The Aspen Institute, a nonprofit think tank, has been studying the issues of youth sports, childhood obesity, inactive children, burnout and being priced out of involvement. There have been some very interesting findings that apply directly to our sport.
What they have found:
1. More kids are active, among kids aged 6 to 12, but the kids who are totally inactive is still a very high percentage. 17% of all kids in this age group are sedentary. So progress is being made but the number of totally inactive kids is still very alarming.
2. Team sport participation is increasing. 56.5% of all kids participate on at least one team at least once each year. Soccer is the only major sport that has seen a decline in numbers but other sports like lacrosse and basketball have seen large increases.
3. Multi-sport participation is increasing, slightly. Encouraging multi-sport participation has been an emphasis among many groups for years so to see an increase great. Now to continue the trend and implement policies to see continued growth is crucial.
4. Youth coaches are making it up as they go. The majority of coaches, about 60%, have no formal training in anything related to their sport. They are not accessing training in technical aspects of their sport, motivational techniques or first aid/CPR. This percentage remains constant over many years.
5. Lower income families are having trouble participating. Nationally kids in families where the annual income is below $50,000 are participating less than before. But kids from higher income families are in a better position to afford the increasing fees and other costs associated with participation.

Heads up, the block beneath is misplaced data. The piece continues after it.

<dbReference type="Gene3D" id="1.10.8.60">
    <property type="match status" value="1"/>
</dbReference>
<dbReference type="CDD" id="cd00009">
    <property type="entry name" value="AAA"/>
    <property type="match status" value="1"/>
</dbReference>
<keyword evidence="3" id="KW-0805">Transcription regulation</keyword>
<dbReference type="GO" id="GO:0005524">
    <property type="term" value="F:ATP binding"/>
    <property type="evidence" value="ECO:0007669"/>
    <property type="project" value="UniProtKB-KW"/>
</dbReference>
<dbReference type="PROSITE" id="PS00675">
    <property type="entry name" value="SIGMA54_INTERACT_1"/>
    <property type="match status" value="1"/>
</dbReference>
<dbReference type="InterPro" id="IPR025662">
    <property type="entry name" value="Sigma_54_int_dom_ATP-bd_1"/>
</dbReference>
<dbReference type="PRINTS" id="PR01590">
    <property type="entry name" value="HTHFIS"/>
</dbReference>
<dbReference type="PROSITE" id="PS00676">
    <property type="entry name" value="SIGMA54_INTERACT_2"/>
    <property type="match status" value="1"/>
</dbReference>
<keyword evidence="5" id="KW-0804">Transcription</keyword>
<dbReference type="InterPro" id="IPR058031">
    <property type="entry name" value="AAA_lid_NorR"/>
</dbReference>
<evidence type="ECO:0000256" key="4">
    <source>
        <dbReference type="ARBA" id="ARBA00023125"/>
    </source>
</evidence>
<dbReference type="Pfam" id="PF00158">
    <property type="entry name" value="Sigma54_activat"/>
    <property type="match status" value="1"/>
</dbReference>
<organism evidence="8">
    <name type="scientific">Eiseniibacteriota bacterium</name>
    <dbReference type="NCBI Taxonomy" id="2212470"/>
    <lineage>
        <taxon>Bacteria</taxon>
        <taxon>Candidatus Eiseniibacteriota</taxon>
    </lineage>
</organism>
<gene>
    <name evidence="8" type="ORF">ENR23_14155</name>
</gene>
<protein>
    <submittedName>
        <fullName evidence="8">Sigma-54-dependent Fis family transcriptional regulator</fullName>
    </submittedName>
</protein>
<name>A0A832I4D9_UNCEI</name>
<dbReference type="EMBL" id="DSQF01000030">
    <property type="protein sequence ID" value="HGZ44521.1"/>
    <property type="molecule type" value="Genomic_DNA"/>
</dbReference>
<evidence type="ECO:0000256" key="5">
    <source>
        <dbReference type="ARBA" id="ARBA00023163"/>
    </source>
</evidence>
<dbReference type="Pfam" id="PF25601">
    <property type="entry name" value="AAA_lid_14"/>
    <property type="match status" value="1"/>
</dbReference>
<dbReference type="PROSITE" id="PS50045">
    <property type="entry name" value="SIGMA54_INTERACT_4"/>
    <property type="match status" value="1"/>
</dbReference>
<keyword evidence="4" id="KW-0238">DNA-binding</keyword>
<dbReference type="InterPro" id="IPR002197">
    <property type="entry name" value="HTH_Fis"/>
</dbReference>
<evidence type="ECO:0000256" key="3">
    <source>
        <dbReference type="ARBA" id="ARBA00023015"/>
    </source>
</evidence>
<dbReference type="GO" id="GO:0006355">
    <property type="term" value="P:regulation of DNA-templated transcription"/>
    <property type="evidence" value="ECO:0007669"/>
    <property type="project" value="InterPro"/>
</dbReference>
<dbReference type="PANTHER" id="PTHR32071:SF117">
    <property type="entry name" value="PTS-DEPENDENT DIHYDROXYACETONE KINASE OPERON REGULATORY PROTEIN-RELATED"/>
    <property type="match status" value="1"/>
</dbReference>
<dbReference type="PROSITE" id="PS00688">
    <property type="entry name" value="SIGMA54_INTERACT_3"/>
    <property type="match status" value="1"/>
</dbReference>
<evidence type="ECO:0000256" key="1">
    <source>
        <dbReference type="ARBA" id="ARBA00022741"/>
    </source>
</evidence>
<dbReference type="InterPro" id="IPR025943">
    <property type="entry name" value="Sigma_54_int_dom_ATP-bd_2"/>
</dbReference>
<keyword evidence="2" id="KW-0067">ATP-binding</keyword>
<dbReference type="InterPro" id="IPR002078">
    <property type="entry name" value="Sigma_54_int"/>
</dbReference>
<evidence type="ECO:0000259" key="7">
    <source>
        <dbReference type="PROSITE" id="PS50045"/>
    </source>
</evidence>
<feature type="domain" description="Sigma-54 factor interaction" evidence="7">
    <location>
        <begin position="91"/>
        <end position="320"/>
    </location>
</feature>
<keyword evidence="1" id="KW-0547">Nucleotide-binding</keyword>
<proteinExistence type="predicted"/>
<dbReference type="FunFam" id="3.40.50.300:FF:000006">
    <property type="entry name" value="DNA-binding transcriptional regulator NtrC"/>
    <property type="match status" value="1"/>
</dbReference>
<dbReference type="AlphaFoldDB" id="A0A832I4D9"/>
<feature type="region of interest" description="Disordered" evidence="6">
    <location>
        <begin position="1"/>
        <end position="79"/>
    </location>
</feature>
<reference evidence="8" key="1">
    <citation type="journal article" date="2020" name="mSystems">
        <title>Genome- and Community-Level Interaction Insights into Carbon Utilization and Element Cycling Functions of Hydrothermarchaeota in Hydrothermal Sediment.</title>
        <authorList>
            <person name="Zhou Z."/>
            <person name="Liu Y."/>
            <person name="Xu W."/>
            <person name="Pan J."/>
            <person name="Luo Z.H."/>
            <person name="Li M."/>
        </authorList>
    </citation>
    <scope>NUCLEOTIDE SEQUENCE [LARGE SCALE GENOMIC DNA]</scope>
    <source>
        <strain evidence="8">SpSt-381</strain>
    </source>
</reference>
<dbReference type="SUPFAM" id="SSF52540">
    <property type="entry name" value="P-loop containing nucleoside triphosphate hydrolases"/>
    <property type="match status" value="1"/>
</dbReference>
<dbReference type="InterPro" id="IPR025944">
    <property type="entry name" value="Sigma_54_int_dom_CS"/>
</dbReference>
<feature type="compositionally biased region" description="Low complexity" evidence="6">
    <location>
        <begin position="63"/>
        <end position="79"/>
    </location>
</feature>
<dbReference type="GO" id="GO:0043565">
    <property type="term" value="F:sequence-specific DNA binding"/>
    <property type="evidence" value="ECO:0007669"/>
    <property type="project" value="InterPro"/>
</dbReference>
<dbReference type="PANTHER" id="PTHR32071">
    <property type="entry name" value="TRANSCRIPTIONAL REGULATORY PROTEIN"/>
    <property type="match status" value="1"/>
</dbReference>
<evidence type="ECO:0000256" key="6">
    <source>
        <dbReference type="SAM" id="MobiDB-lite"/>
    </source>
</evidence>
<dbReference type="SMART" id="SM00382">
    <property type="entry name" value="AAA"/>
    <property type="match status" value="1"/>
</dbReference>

6. Technology is becoming a cheaper babysitter. Sixty-four percent of all kids say they are involved with their technology for hours and many times each day. For parents, technology can be a convenient way to keep their kids occupied.
So here are the problems. Next we will look at some of the ideas on the horizon to increase participation and create more opportunities for kids to be involved with sports.
About the Author: Tory Acheson brings a wealth of knowledge to the Fastpitch Prep staff. He has coached at all levels of the game, including the last 25 years at the college level at the University of Wisconsin – Parkside, Tennessee Tech and Kennesaw State. He began his coaching career at the high school level spending 9 years Whitnall High School in Greenfield, Wis. and is now working as a professional softball instructor.